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  • Advanced 3D printing company Amaero (3DA) has signed a research agreement with Fletcher Insulation
  • Under the terms of the agreement, Amaero will develop and test a new tooling production technique for Fletcher’s manufacturing facilities
  • The companies will then work together to commercialise the opportunity
  • The commercial terms of the Fletcher agreement are confidential, so it’s hard to know exactly what kind of money the deal means to Amaero
  • Upon successful rollout, though, the deal could provide Amaero with both important downstream revenues and further opportunities with Fletcher and other clients
  • We’ll have to wait and see if and when Amaero delivers on the agreement what the deal has meant for the company’s bottom line
  • Amaero is up 2.8 per cent on the market today, with shares trading at 18.5 cents each

Advanced 3D printing company Amaero (3DA) has signed a research agreement with Fletcher Insulation to provide a superior tooling solution for the manufacture of Fletcher’s products.

Under the terms of the agreement, Amaero will develop and test the new tooling production technique, and the companies will then work together to commercialise the opportunity.

Innovation in insulation

The commercial terms of the Fletcher agreement are confidential, so it’s hard to know exactly what kind of money the deal means to Amaero.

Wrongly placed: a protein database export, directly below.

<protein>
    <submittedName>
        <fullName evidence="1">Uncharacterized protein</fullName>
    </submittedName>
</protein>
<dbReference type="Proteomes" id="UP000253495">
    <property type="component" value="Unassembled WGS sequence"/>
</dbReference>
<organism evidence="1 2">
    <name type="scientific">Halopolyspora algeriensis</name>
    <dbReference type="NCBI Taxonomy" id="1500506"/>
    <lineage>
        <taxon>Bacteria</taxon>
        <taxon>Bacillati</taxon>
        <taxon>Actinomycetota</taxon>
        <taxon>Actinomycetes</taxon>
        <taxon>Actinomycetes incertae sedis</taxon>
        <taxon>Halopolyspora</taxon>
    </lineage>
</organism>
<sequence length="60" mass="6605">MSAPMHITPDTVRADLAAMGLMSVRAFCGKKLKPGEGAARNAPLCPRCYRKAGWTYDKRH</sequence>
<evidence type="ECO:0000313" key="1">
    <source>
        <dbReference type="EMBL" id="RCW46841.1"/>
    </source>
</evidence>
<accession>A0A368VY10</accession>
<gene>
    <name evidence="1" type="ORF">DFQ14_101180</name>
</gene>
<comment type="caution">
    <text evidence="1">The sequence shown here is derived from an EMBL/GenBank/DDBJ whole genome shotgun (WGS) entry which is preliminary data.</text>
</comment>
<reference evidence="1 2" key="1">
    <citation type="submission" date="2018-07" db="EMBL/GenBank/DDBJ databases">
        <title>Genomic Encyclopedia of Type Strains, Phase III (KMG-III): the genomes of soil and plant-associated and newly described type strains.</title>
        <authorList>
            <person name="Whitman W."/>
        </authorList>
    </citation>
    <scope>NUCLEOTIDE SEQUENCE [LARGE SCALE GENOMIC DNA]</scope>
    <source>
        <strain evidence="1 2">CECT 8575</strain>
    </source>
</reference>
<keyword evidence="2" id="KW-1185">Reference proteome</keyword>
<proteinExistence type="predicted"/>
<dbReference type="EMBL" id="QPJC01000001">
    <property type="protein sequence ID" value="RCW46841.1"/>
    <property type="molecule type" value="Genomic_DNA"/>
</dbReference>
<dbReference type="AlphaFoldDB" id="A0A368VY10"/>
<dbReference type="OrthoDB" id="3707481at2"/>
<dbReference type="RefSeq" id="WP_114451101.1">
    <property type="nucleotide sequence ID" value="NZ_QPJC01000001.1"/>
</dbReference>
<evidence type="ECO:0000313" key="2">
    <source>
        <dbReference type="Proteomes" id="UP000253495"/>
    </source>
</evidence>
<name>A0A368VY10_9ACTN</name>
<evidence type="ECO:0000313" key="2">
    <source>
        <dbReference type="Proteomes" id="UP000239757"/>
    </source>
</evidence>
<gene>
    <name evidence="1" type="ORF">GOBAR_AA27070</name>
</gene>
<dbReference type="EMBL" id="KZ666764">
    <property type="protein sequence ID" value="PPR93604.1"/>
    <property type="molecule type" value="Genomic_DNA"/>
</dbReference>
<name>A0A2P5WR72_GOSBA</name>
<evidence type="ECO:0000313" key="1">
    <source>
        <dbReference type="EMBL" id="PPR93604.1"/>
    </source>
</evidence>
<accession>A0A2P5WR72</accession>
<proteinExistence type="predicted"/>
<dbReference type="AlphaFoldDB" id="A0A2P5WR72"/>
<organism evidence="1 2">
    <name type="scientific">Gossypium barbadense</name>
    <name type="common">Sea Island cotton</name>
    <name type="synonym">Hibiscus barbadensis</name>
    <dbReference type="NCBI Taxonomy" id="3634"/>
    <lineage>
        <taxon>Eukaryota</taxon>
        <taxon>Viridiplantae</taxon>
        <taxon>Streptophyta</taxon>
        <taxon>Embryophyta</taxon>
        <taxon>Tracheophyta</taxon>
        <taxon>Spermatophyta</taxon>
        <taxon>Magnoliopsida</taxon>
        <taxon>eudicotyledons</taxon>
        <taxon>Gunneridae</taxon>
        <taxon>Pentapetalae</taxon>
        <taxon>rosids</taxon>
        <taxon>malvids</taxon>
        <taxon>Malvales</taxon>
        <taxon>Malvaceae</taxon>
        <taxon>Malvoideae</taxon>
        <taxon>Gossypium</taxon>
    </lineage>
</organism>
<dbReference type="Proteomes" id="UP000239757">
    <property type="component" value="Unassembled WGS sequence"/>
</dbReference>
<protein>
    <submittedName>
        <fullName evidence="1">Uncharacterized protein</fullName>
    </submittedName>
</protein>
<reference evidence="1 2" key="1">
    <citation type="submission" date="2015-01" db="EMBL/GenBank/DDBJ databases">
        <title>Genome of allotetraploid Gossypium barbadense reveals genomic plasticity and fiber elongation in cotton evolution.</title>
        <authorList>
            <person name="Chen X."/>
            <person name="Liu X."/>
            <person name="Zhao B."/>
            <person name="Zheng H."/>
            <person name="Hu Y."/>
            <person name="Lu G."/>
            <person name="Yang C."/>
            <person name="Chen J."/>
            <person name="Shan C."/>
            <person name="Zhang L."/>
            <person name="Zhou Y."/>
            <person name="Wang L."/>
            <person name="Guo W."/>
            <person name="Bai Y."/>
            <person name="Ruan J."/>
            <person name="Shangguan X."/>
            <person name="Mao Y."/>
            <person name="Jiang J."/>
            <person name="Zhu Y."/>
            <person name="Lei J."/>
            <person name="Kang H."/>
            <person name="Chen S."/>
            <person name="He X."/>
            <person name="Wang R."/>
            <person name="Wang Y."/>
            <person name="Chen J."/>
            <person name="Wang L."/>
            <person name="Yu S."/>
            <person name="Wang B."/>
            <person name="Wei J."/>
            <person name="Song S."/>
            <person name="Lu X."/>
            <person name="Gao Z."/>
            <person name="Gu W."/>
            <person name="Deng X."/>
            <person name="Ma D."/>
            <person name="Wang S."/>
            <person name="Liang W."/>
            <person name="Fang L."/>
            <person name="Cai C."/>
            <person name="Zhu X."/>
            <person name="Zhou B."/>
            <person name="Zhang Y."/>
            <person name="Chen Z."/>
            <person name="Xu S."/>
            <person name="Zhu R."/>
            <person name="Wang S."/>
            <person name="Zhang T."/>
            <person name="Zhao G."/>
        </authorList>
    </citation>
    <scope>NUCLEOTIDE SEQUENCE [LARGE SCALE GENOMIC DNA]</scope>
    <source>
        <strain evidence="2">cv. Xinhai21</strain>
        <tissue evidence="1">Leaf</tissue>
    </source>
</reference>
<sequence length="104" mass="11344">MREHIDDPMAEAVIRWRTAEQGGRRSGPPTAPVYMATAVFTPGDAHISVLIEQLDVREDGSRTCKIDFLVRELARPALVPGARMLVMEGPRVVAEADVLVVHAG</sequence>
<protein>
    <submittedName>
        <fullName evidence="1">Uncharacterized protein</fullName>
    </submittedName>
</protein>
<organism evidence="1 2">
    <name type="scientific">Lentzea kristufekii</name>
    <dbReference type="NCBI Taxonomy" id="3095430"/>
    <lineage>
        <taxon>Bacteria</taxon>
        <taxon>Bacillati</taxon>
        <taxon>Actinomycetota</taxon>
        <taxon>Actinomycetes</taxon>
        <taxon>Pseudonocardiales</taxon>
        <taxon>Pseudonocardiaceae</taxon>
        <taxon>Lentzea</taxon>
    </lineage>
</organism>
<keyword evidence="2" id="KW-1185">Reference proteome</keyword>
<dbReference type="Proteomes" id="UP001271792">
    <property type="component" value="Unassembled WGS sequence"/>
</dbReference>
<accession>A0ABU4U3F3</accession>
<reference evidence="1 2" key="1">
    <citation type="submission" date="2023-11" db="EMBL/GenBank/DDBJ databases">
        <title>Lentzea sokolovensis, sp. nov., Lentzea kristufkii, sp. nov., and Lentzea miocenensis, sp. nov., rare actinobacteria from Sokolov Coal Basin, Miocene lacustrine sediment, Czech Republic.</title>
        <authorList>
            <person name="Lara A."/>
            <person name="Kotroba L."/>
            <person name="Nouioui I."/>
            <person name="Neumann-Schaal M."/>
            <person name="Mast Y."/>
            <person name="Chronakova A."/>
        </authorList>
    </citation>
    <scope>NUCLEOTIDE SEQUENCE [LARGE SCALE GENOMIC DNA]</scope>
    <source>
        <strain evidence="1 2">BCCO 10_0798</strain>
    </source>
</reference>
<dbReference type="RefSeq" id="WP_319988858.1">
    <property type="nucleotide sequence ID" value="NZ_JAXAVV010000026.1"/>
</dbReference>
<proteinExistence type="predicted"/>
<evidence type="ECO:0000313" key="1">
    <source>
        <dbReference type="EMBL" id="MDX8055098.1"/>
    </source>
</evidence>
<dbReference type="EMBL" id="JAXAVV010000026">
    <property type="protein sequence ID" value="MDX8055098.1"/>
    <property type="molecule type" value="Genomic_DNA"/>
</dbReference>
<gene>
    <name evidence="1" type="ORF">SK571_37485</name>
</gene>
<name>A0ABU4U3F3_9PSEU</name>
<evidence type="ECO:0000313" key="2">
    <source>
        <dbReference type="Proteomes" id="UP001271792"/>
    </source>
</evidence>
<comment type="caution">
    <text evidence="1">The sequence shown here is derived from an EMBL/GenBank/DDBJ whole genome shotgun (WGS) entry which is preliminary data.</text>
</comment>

In terms of strategy and market footprint though, bringing Australia’s leading insulation company on board as a client brings with it exposure to Fletcher’s two manufacturing plants, and — subject to performance — serial production revenues further along the line.

This could provide important downstream revenues and further opportunities with both Fletcher and other clients with similar needs.

The one possible downside is that Amaero will need to ramp up its production capacity to meet the volume requirements of the Fletcher agreement — requiring an unnamed amount of capex to satisfy the additional needs.

Efficiencies in manufacturing

Amaero’s immediate short-term strategy is to focus on tooling and prototyping work.

This primarily involves the design and manufacture of complex metal components used in the manufacturing production lines of other goods.

This ability to quickly turn around job-specific components for manufacturers puts Amaero in prime position to take advantage of the growing agile tooling market.

A Frost & Sullivan industry report projected the tooling market to grow almost 40 per cent to $5.43 billion by 2025.

With the Fletcher agreement, Amaero is taking another stride on its strategy pathway of focusing on the manufacture and supply of tooling using its advanced 3D printing capabilities to capitalise on the growing new market.

It’ll be interesting to see if and when Amaero delivers on the agreement what the deal has meant for the company’s bottom line.

Amaero is up 2.8 per cent on the market today, with shares trading at 18.5 cents each as at 3:40 pm AEST.

3DA by the numbers
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